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PE funds help Indian SMEs look West

PE funds help Indian SMEs look West
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First Published: Mon, Dec 07 2009. 12 17 AM IST
Updated: Mon, Dec 07 2009. 12 17 AM IST
Mumbai: Private equity (PE) funds are increasingly making cross-border deals to help small and medium enterprises (SMEs) in their portfolios buy distressed counterparts overseas.
“We are helping portfolio companies to focus on expanding their operations and increasing their customers,” said Sanjay Nayar of KKR India Advisors Pvt. Ltd at a PE conference in Mumbai last week. “We are looking at helping them to increase their market share through acquisitions abroad.”
Besides KKR, other global PE funds such as Bain Capital Advisors (India) Pvt. Ltd and Carlyle India Advisors Pvt. Ltd are looking at growth opportunities in the West for cash-rich Indian companies. With gross domestic product growth at 7.9% for the quarter ended September, PE firms are of the opinion that Indian SMEs will emerge winners.
Such deals appear to be a win-win proposition for both sides. SMEs often have little or no financial leverage to make deals on the basis of their balance sheet and PE funds help them in that regard. Also, diluting equity to acquire assets increases the company’s value, which enables the PE fund to get a higher return when it exits.
“The trend is now trickling down to mid-sized and smaller companies,” said Arindam Sen, vice-president (leveraged and sponsored finance) at GE Capital, which partially sponsored Tata Motors Ltd’s purchase of Jaguar-Land Rover. “We are working on some (deals).”
Nishesh Dalal, associate director (private equity group) at global consulting firm Ernst and Young, said Indian companies find these deals attractive because they open up access to superior technology in the West. “It also helps the foreign companies expand margins by cutting costs by offshoring their manufacturing to India,” he said.
Auto components, information technology (IT) and IT-enabled services, and logistics and supply chain management are among the sectors that such deals are most prevalent in.
The trend is also partially because of high valuations India promoters are asking for, on the back of a bullish market that has risen about 110% since March and 73% since January. PE investments have declined from 424 deals worth $9.8 billion (Rs45,374 crore) between January and November 2008 to 196 deals worth $3.1 billion for the same period this year, according to data from Venture Intelligence, a research service focused on PE and mergers and acquisitions.
“Now is a better time to look for opportunities overseas, companies are available at cheaper multiples. Companies in the US and UK are willing to be sold at three-four times the Ebitda,” Vishal Bakshi, managing director (merchant banking division) at Goldman Sachs, said on the sidelines of last week’s PE conference. He added that his firm has mandates for such acquisitions by portfolio companies of PE firms.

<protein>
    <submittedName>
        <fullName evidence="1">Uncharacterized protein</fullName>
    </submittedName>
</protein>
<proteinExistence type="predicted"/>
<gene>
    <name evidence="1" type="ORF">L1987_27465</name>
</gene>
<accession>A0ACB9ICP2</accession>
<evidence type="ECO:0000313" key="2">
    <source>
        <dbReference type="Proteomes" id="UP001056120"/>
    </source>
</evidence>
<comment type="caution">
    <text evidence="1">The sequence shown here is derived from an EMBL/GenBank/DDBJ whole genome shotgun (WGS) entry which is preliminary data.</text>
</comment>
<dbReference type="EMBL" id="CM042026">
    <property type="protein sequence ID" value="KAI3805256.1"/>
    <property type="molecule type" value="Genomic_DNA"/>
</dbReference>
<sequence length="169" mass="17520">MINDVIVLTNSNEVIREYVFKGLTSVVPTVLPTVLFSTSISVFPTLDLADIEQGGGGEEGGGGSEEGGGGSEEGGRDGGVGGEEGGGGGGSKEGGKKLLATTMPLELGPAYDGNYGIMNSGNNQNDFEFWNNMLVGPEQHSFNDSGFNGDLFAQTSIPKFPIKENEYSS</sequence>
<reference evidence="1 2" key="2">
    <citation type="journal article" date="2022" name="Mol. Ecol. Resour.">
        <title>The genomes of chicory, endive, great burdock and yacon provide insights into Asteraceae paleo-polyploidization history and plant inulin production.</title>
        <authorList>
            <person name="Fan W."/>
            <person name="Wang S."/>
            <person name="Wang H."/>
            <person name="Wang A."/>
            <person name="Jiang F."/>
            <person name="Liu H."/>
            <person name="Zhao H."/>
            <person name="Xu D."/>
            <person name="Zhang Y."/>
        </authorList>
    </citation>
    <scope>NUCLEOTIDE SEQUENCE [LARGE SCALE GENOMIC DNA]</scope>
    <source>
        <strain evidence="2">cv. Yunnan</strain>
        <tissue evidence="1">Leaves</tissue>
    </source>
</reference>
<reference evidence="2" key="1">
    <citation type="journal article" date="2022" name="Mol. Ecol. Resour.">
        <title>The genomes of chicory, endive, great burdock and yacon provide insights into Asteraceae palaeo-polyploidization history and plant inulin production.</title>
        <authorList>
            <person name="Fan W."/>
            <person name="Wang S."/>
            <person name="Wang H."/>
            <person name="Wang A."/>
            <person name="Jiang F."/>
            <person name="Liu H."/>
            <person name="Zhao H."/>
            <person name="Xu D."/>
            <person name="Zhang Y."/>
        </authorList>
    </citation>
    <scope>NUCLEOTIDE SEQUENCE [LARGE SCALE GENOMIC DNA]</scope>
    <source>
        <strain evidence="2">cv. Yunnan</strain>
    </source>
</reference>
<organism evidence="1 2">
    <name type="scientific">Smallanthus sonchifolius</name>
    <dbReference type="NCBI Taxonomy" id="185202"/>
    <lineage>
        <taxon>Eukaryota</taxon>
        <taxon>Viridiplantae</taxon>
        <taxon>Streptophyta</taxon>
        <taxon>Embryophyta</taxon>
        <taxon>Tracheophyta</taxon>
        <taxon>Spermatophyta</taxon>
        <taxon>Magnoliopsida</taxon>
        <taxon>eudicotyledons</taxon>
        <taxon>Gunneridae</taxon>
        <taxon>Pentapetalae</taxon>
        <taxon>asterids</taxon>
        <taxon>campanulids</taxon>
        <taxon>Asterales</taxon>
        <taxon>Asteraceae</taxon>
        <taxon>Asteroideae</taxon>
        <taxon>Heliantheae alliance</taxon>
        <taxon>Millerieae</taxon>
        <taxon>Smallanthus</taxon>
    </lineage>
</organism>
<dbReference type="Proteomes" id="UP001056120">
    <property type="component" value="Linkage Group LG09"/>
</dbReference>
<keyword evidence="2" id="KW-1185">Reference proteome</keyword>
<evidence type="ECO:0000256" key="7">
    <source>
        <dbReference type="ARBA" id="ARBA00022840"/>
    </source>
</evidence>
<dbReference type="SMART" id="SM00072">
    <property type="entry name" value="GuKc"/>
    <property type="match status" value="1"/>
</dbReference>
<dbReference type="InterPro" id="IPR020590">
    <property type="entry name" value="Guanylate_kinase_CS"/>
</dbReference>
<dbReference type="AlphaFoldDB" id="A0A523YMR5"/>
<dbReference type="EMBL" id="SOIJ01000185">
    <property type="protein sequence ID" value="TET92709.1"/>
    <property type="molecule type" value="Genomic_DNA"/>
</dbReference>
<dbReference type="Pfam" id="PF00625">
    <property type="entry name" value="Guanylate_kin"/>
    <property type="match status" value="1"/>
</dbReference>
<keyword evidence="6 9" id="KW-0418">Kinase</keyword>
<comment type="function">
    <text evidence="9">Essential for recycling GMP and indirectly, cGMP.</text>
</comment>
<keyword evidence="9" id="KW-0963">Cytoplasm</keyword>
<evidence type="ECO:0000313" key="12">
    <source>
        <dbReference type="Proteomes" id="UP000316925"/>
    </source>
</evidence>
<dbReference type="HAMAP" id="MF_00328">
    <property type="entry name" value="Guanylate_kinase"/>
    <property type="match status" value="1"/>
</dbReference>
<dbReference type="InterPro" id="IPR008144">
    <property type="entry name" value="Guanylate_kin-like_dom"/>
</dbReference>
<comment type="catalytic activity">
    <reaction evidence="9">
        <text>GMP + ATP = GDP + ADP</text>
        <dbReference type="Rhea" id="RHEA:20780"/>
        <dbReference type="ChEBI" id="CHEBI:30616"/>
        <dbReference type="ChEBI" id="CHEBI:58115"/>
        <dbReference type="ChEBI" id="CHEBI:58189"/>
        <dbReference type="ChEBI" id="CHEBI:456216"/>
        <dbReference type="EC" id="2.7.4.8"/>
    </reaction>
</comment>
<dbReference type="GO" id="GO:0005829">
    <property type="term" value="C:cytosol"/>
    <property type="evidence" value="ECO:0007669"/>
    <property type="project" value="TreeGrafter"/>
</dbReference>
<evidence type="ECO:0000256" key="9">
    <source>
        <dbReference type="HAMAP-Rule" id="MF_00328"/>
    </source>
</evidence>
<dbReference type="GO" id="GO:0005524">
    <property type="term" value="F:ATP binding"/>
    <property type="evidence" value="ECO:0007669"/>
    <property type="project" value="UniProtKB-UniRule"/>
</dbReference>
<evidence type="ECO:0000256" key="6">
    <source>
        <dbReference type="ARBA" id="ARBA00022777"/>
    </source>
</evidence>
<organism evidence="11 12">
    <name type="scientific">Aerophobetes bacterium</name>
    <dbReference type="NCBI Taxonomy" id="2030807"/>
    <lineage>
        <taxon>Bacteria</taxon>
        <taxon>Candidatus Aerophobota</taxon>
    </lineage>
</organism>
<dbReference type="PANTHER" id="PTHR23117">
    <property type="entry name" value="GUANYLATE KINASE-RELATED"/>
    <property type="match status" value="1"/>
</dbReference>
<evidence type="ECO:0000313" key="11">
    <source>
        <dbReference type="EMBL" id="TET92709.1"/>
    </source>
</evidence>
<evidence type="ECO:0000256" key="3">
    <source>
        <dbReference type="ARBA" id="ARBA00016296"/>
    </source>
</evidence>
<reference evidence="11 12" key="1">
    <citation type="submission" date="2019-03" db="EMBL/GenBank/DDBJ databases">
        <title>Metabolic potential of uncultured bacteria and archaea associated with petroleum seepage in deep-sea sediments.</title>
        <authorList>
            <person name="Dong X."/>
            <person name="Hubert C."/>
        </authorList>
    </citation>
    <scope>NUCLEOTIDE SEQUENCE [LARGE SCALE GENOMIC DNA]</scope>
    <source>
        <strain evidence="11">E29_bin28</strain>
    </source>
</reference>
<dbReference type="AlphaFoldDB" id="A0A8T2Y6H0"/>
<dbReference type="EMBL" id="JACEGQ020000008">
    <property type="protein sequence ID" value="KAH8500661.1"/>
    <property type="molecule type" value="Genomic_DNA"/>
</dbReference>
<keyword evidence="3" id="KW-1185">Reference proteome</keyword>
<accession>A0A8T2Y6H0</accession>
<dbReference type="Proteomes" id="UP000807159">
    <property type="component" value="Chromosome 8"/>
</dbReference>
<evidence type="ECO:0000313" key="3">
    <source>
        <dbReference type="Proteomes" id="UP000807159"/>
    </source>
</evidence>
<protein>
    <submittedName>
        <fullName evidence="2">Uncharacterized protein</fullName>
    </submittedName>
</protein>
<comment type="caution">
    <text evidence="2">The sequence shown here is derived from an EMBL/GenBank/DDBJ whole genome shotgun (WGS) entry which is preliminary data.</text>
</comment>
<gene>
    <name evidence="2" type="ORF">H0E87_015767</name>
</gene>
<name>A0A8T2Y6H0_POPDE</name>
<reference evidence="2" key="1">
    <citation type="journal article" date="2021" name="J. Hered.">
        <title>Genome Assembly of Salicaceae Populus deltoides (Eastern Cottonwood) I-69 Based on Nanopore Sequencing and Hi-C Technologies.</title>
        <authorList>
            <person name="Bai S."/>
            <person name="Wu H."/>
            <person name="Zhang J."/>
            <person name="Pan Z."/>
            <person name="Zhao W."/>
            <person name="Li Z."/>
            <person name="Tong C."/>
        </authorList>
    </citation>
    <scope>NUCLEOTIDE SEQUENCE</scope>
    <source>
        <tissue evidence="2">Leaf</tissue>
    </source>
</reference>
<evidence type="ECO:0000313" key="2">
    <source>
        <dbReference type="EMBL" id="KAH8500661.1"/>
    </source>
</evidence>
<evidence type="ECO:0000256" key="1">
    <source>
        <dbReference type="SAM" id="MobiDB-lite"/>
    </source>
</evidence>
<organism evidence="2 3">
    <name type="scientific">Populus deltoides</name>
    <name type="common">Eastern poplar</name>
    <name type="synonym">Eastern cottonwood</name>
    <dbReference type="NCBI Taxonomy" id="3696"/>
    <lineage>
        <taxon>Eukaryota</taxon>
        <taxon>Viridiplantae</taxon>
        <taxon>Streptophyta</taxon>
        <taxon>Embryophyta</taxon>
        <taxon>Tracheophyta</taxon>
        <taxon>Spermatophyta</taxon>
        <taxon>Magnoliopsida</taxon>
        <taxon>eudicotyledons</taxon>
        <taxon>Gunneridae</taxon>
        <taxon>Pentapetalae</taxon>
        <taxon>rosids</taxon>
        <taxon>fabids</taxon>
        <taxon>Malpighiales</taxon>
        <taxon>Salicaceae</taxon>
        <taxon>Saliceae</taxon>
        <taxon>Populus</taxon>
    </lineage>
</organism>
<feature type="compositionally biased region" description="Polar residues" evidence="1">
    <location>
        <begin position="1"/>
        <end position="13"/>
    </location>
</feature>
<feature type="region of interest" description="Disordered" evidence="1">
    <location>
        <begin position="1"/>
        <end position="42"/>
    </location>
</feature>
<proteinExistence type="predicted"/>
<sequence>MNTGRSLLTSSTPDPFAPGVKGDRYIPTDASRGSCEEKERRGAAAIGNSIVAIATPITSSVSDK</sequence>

(Earnings before interest, taxes, depreciation and amortization, or Ebitda, is a function of the firm’s performance and indicates the ability to service debt. The margin is derived by dividing Ebitda by total revenue.)
“The challenge is in terms of quality deals in India at reasonable valuations,” said Amit Chandra, managing director, Bain Capital.
Nitin Deshmukh, chief executive officer (private equity) of Kotak Investment Advisors Ltd, sensed such an opportunity last year when markets started falling. In April 2008, his firm funded the acquisition of a German contract research organization firm Omega Mediation Clinical Research Services by one of its portfolio companies SIRO Clinpharm Pvt. Ltd, a Mumbai-based clinical research firm.
“We are also looking for overseas acquisitions of CNC (computer numerical control) players for Bharat Fritz Werner Ltd,” Deshmukh said. “It’s true that very attractive opportunities exist overseas today.”
Bharat Fritz Werner is a Bangalore-based manufacturer of CNC machines and machine tools in India.
Ajay Lal, managing director, AIF Capital Ltd, a Hong Kong-headquartered PE firm that has invested in India, said such funding could also lead to follow-on investment opportunities and that most of these transactions could be asset purchases such as manufacturing plants.
In January 2008, JM Financial India Fund, the corporate private equity fund sponsored by JM Financial Ltd and Old Lane Partners, helped its portfolio company Sona Group acquire ThyssenKrupp Präzisionsschmiede GmbH, the precision forging division of ThyssenKrupp Technologies AG for €85 million.
PE funding is also more attractive for SMEs because it helps them avoid bank loans. “Companies may not resort to bank loans for such deals as they do not want to take on debt in their balance sheet,” said Shobhit Agarwal, director, Protiviti Consulting Pvt. Ltd. “Also if they take on debt they will have to make interest payments towards the debt service ratio.”
While target companies may occasionally enjoy some tax exemptions or benefits, they get taxed after being bought, raising the cost of acquisition, said Akhil Awasthi, managing partner, Tata Capital Ltd.
“As portfolio companies become large in size they look for consolidation and acquisition opportunities,” said Lal of the trend. “We are buying supply chain platform and manufacturing units from overseas like the US and China.”
shraddha.n@livemint.com
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First Published: Mon, Dec 07 2009. 12 17 AM IST